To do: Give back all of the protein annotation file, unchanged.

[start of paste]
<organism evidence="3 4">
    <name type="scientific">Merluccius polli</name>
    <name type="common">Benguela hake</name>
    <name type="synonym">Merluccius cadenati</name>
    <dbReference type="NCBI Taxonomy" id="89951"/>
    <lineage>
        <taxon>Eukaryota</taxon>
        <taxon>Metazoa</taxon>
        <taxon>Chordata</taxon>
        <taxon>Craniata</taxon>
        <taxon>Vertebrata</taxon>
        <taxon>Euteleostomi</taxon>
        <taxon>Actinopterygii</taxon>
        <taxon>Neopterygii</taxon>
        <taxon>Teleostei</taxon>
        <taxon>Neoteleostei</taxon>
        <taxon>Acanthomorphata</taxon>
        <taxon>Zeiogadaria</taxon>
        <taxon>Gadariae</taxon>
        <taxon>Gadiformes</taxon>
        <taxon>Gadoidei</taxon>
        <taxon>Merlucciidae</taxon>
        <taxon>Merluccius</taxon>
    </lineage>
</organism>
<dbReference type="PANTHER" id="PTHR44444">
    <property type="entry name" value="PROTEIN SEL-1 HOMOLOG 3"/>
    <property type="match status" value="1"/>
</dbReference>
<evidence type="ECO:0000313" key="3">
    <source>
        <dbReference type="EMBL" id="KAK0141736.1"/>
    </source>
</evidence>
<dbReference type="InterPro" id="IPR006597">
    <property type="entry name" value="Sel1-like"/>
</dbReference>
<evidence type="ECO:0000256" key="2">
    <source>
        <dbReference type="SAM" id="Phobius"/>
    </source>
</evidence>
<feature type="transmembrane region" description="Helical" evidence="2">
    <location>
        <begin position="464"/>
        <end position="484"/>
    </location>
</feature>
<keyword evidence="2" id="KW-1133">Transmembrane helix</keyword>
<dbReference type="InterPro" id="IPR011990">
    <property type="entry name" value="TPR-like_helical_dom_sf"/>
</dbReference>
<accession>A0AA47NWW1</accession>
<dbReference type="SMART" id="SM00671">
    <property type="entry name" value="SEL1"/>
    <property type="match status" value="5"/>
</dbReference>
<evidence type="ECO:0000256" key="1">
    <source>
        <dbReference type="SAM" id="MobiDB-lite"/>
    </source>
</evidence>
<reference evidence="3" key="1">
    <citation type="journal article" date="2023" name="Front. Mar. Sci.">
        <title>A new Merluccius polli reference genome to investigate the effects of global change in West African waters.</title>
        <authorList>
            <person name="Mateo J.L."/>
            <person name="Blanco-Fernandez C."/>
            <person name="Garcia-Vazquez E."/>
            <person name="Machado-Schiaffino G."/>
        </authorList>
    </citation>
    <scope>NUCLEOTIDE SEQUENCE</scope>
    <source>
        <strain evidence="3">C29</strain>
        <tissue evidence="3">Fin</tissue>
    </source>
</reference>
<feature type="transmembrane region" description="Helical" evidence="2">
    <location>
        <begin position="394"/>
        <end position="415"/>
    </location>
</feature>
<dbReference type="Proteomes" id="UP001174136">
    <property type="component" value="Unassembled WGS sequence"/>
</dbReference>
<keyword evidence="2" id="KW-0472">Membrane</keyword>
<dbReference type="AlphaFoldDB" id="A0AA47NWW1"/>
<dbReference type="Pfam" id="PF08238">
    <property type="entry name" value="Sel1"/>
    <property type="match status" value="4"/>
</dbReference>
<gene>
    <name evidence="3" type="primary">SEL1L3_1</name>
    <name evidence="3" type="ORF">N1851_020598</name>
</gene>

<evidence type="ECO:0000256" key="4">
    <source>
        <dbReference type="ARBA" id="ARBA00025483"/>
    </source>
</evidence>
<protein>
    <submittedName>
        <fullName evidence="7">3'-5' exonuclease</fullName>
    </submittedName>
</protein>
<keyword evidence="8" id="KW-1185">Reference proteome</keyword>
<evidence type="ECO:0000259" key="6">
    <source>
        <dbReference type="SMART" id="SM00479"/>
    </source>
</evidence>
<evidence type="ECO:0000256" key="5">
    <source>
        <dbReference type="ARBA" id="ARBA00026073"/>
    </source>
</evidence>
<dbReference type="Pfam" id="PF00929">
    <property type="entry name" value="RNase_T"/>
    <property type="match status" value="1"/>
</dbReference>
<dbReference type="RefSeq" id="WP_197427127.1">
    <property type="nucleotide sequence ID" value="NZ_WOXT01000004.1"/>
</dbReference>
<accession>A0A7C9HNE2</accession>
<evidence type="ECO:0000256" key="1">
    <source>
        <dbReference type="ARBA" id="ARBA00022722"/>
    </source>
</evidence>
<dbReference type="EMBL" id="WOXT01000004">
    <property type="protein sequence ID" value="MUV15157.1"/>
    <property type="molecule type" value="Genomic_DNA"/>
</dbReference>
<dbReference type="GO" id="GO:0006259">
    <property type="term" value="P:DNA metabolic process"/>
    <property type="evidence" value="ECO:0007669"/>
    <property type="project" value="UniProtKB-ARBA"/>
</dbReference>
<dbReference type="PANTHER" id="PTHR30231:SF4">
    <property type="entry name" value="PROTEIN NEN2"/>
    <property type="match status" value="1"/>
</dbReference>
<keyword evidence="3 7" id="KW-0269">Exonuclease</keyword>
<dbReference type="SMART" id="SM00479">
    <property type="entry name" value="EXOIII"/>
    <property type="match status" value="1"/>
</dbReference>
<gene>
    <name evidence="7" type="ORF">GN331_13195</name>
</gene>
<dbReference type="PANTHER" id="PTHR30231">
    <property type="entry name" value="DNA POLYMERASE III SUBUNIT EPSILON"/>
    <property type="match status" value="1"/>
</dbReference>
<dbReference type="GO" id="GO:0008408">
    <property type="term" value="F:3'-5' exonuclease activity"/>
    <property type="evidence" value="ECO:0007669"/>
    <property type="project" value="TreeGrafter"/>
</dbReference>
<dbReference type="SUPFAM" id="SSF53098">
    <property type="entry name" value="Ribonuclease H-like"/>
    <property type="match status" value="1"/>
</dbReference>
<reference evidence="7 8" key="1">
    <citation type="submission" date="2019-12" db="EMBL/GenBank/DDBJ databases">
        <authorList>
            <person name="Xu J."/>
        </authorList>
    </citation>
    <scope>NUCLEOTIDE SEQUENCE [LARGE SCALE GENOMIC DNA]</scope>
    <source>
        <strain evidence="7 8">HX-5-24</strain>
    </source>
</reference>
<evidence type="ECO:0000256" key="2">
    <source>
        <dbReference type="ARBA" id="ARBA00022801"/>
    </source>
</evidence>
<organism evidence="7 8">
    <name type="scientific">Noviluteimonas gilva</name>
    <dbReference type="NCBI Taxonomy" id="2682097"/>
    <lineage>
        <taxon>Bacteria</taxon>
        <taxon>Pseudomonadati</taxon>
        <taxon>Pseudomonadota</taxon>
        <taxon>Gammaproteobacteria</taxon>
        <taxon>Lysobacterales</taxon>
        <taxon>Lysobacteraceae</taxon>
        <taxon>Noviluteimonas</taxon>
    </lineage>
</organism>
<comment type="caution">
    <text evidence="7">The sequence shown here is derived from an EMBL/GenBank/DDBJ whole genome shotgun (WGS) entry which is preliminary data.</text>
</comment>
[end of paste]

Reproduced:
<organism evidence="3 4">
    <name type="scientific">Merluccius polli</name>
    <name type="common">Benguela hake</name>
    <name type="synonym">Merluccius cadenati</name>
    <dbReference type="NCBI Taxonomy" id="89951"/>
    <lineage>
        <taxon>Eukaryota</taxon>
        <taxon>Metazoa</taxon>
        <taxon>Chordata</taxon>
        <taxon>Craniata</taxon>
        <taxon>Vertebrata</taxon>
        <taxon>Euteleostomi</taxon>
        <taxon>Actinopterygii</taxon>
        <taxon>Neopterygii</taxon>
        <taxon>Teleostei</taxon>
        <taxon>Neoteleostei</taxon>
        <taxon>Acanthomorphata</taxon>
        <taxon>Zeiogadaria</taxon>
        <taxon>Gadariae</taxon>
        <taxon>Gadiformes</taxon>
        <taxon>Gadoidei</taxon>
        <taxon>Merlucciidae</taxon>
        <taxon>Merluccius</taxon>
    </lineage>
</organism>
<dbReference type="PANTHER" id="PTHR44444">
    <property type="entry name" value="PROTEIN SEL-1 HOMOLOG 3"/>
    <property type="match status" value="1"/>
</dbReference>
<evidence type="ECO:0000313" key="3">
    <source>
        <dbReference type="EMBL" id="KAK0141736.1"/>
    </source>
</evidence>
<dbReference type="InterPro" id="IPR006597">
    <property type="entry name" value="Sel1-like"/>
</dbReference>
<evidence type="ECO:0000256" key="2">
    <source>
        <dbReference type="SAM" id="Phobius"/>
    </source>
</evidence>
<feature type="transmembrane region" description="Helical" evidence="2">
    <location>
        <begin position="464"/>
        <end position="484"/>
    </location>
</feature>
<keyword evidence="2" id="KW-1133">Transmembrane helix</keyword>
<dbReference type="InterPro" id="IPR011990">
    <property type="entry name" value="TPR-like_helical_dom_sf"/>
</dbReference>
<accession>A0AA47NWW1</accession>
<dbReference type="SMART" id="SM00671">
    <property type="entry name" value="SEL1"/>
    <property type="match status" value="5"/>
</dbReference>
<evidence type="ECO:0000256" key="1">
    <source>
        <dbReference type="SAM" id="MobiDB-lite"/>
    </source>
</evidence>
<reference evidence="3" key="1">
    <citation type="journal article" date="2023" name="Front. Mar. Sci.">
        <title>A new Merluccius polli reference genome to investigate the effects of global change in West African waters.</title>
        <authorList>
            <person name="Mateo J.L."/>
            <person name="Blanco-Fernandez C."/>
            <person name="Garcia-Vazquez E."/>
            <person name="Machado-Schiaffino G."/>
        </authorList>
    </citation>
    <scope>NUCLEOTIDE SEQUENCE</scope>
    <source>
        <strain evidence="3">C29</strain>
        <tissue evidence="3">Fin</tissue>
    </source>
</reference>
<feature type="transmembrane region" description="Helical" evidence="2">
    <location>
        <begin position="394"/>
        <end position="415"/>
    </location>
</feature>
<dbReference type="Proteomes" id="UP001174136">
    <property type="component" value="Unassembled WGS sequence"/>
</dbReference>
<keyword evidence="2" id="KW-0472">Membrane</keyword>
<dbReference type="AlphaFoldDB" id="A0AA47NWW1"/>
<dbReference type="Pfam" id="PF08238">
    <property type="entry name" value="Sel1"/>
    <property type="match status" value="4"/>
</dbReference>
<gene>
    <name evidence="3" type="primary">SEL1L3_1</name>
    <name evidence="3" type="ORF">N1851_020598</name>
</gene>

<evidence type="ECO:0000256" key="4">
    <source>
        <dbReference type="ARBA" id="ARBA00025483"/>
    </source>
</evidence>
<protein>
    <submittedName>
        <fullName evidence="7">3'-5' exonuclease</fullName>
    </submittedName>
</protein>
<keyword evidence="8" id="KW-1185">Reference proteome</keyword>
<evidence type="ECO:0000259" key="6">
    <source>
        <dbReference type="SMART" id="SM00479"/>
    </source>
</evidence>
<evidence type="ECO:0000256" key="5">
    <source>
        <dbReference type="ARBA" id="ARBA00026073"/>
    </source>
</evidence>
<dbReference type="Pfam" id="PF00929">
    <property type="entry name" value="RNase_T"/>
    <property type="match status" value="1"/>
</dbReference>
<dbReference type="RefSeq" id="WP_197427127.1">
    <property type="nucleotide sequence ID" value="NZ_WOXT01000004.1"/>
</dbReference>
<accession>A0A7C9HNE2</accession>
<evidence type="ECO:0000256" key="1">
    <source>
        <dbReference type="ARBA" id="ARBA00022722"/>
    </source>
</evidence>
<dbReference type="EMBL" id="WOXT01000004">
    <property type="protein sequence ID" value="MUV15157.1"/>
    <property type="molecule type" value="Genomic_DNA"/>
</dbReference>
<dbReference type="GO" id="GO:0006259">
    <property type="term" value="P:DNA metabolic process"/>
    <property type="evidence" value="ECO:0007669"/>
    <property type="project" value="UniProtKB-ARBA"/>
</dbReference>
<dbReference type="PANTHER" id="PTHR30231:SF4">
    <property type="entry name" value="PROTEIN NEN2"/>
    <property type="match status" value="1"/>
</dbReference>
<keyword evidence="3 7" id="KW-0269">Exonuclease</keyword>
<dbReference type="SMART" id="SM00479">
    <property type="entry name" value="EXOIII"/>
    <property type="match status" value="1"/>
</dbReference>
<gene>
    <name evidence="7" type="ORF">GN331_13195</name>
</gene>
<dbReference type="PANTHER" id="PTHR30231">
    <property type="entry name" value="DNA POLYMERASE III SUBUNIT EPSILON"/>
    <property type="match status" value="1"/>
</dbReference>
<dbReference type="GO" id="GO:0008408">
    <property type="term" value="F:3'-5' exonuclease activity"/>
    <property type="evidence" value="ECO:0007669"/>
    <property type="project" value="TreeGrafter"/>
</dbReference>
<dbReference type="SUPFAM" id="SSF53098">
    <property type="entry name" value="Ribonuclease H-like"/>
    <property type="match status" value="1"/>
</dbReference>
<reference evidence="7 8" key="1">
    <citation type="submission" date="2019-12" db="EMBL/GenBank/DDBJ databases">
        <authorList>
            <person name="Xu J."/>
        </authorList>
    </citation>
    <scope>NUCLEOTIDE SEQUENCE [LARGE SCALE GENOMIC DNA]</scope>
    <source>
        <strain evidence="7 8">HX-5-24</strain>
    </source>
</reference>
<evidence type="ECO:0000256" key="2">
    <source>
        <dbReference type="ARBA" id="ARBA00022801"/>
    </source>
</evidence>
<organism evidence="7 8">
    <name type="scientific">Noviluteimonas gilva</name>
    <dbReference type="NCBI Taxonomy" id="2682097"/>
    <lineage>
        <taxon>Bacteria</taxon>
        <taxon>Pseudomonadati</taxon>
        <taxon>Pseudomonadota</taxon>
        <taxon>Gammaproteobacteria</taxon>
        <taxon>Lysobacterales</taxon>
        <taxon>Lysobacteraceae</taxon>
        <taxon>Noviluteimonas</taxon>
    </lineage>
</organism>
<comment type="caution">
    <text evidence="7">The sequence shown here is derived from an EMBL/GenBank/DDBJ whole genome shotgun (WGS) entry which is preliminary data.</text>
</comment>